by Cassandra Laymon, CFP®, MBA
“What is a stock?” If you have even a minor understanding of investing, you would likely answer, “a share of a company.” And you would be right. What exactly does that mean? Very few people take the time to reflect on what it means to be a stock owner and the responsibilities that come with it.
First, for those readers who don’t understand what a stock is, let me explain. Let’s say you own your own company – a bakery – that you run out of your home. You provide cupcakes and cakes for parties for friends and family. The word spreads about your delicious desserts, and you realize that you can no longer operate out of your kitchen and accommodate increasingly larger catering orders that are coming in. You really need a commercial kitchen, but you don’t have the money to set it up.
What would you do to raise the funds? Let’s say three of your friends say, “We really believe in you, and your business. We’ll give you the money to expand, and in return you will give us piece of the company and pay us a percentage of the profits.” Pretty straight forward, right? That’s stock ownership! A century ago when you were a stock owner, you likely knew the owner of the company, and you were very clear about the nature of the business you were investing in. In this case, cupcakes.
As a stock owner, you make a profit from the sales of the company. The owners will take your money to do more of what they are already doing. It makes sense to only invest in business practices you agree with.
Fast forward to the present. You probably don’t know what you are investing in. It could be pornography, or addictive substances or abortion industry or companies that support Planned Parenthood. If you knew that is what you were investing in, you would likely want no part of it. But today there are three reasons that this doesn’t seem to bother many investors:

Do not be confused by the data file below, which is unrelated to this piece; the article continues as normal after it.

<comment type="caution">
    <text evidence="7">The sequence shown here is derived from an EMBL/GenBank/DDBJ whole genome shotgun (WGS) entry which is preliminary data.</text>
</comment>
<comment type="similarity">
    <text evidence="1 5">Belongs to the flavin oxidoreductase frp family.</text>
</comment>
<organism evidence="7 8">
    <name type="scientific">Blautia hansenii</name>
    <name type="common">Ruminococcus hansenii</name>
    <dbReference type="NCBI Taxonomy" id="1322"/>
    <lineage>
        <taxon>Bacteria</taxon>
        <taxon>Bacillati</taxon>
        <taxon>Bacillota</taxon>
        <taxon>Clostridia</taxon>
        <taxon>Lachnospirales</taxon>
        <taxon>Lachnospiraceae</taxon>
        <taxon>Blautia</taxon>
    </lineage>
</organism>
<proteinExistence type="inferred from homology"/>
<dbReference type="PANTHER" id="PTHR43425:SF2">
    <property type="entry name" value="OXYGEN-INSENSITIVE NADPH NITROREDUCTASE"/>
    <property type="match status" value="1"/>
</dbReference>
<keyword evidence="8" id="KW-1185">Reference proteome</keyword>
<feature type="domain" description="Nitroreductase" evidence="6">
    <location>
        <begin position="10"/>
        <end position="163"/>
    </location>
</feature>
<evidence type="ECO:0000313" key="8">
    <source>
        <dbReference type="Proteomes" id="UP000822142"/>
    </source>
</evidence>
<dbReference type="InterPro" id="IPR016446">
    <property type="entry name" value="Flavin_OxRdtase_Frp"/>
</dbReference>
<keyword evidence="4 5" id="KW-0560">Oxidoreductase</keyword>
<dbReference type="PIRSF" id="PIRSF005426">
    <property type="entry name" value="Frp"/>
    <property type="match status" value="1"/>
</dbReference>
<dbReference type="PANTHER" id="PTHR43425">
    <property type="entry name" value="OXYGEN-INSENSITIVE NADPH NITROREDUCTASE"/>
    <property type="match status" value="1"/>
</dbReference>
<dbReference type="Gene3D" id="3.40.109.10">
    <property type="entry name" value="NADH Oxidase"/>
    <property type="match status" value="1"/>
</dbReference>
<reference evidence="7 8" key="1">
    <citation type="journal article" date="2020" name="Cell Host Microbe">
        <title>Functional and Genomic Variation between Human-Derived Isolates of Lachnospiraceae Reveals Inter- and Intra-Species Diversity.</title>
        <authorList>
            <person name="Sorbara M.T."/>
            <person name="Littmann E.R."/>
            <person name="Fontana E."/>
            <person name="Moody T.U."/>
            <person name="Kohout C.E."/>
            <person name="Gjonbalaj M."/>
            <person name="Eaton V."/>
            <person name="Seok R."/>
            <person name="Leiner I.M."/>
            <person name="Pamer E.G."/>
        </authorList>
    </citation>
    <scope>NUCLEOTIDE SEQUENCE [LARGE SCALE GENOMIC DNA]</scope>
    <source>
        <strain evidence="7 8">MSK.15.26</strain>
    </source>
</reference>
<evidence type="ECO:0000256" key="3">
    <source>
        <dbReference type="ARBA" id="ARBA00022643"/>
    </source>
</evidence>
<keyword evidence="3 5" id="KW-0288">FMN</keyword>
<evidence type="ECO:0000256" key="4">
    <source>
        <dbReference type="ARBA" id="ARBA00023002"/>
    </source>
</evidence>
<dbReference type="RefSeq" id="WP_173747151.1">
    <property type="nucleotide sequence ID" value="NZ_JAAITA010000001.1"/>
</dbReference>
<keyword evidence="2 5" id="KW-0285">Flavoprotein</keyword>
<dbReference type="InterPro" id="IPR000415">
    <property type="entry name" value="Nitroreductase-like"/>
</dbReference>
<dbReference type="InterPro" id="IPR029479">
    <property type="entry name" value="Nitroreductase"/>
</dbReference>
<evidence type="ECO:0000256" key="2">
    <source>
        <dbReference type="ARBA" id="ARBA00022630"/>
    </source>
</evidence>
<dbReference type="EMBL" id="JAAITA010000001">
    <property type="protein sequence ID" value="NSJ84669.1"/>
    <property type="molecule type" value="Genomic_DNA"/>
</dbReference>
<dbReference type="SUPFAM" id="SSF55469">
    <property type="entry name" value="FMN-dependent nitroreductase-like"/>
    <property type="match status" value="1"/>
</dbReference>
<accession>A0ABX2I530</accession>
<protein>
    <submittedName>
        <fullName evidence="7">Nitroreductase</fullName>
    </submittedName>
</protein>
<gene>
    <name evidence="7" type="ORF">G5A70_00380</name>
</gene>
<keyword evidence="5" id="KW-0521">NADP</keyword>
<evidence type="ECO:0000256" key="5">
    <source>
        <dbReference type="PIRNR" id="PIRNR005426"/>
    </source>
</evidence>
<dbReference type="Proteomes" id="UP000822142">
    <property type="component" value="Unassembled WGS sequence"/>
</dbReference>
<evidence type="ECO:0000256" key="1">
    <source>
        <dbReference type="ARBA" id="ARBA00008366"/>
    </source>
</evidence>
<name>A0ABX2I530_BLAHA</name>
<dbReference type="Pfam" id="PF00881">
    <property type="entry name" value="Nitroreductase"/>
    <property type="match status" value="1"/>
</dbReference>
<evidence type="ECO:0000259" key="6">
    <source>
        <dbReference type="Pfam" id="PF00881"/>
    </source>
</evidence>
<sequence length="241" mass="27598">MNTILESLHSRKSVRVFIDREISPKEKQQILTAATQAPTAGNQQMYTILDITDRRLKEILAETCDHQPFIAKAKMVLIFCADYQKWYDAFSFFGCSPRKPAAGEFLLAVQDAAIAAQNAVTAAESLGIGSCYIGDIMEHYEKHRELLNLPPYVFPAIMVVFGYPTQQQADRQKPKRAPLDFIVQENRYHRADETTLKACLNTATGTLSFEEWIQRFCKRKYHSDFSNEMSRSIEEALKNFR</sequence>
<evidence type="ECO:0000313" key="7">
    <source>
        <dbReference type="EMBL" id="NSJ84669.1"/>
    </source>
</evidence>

1. Many people have fully delegated their investing choices to someone else, such as a financial advisor.
2. Many companies have multiple lines of business and subsidiaries, and we don’t even know what they are doing.
3. Complex investments like mutual funds and ETF’s make it more difficult to know what you are actually investing in.
I find it interesting that certain factions of people take their ownership responsibilities very seriously. Animal rights activists and environmentalists, to name a few. How do you think Socially Responsible Investing got to be so successful? The people that believe in were willing to vote with their dollars. They decided not to invest in companies that went against their beliefs. For example, I have a good friend who is an avid animal lover. When looking at investments she adamantly declared that she would not invest one penny in a company that uses animal testing of any kind.
How many of us Christians are willing to do that? Are we willing to invest according to biblical principles to affect a change in business practices? Often my conversations with Christian financial advisors get side tracked because they are focused on perfection. Instead of starting with big issues like abortion, pornography, and addictions, they say things like, “What about sugar and promoting obesity?” While I agree that sugar is an addiction, I am unwilling to let that derail me from screening out the more obvious issues mentioned above.
How about you? What are you investing in? I would encourage you to take some time this week to pray about this issue. Ask God how he would have you wisely steward all that which you’ve been given – not just in terms of savings, giving and lifestyle, but also in the area of investing.
Financial Planning & Investment Advisory services offered through Beacon Wealth Consultants, Inc.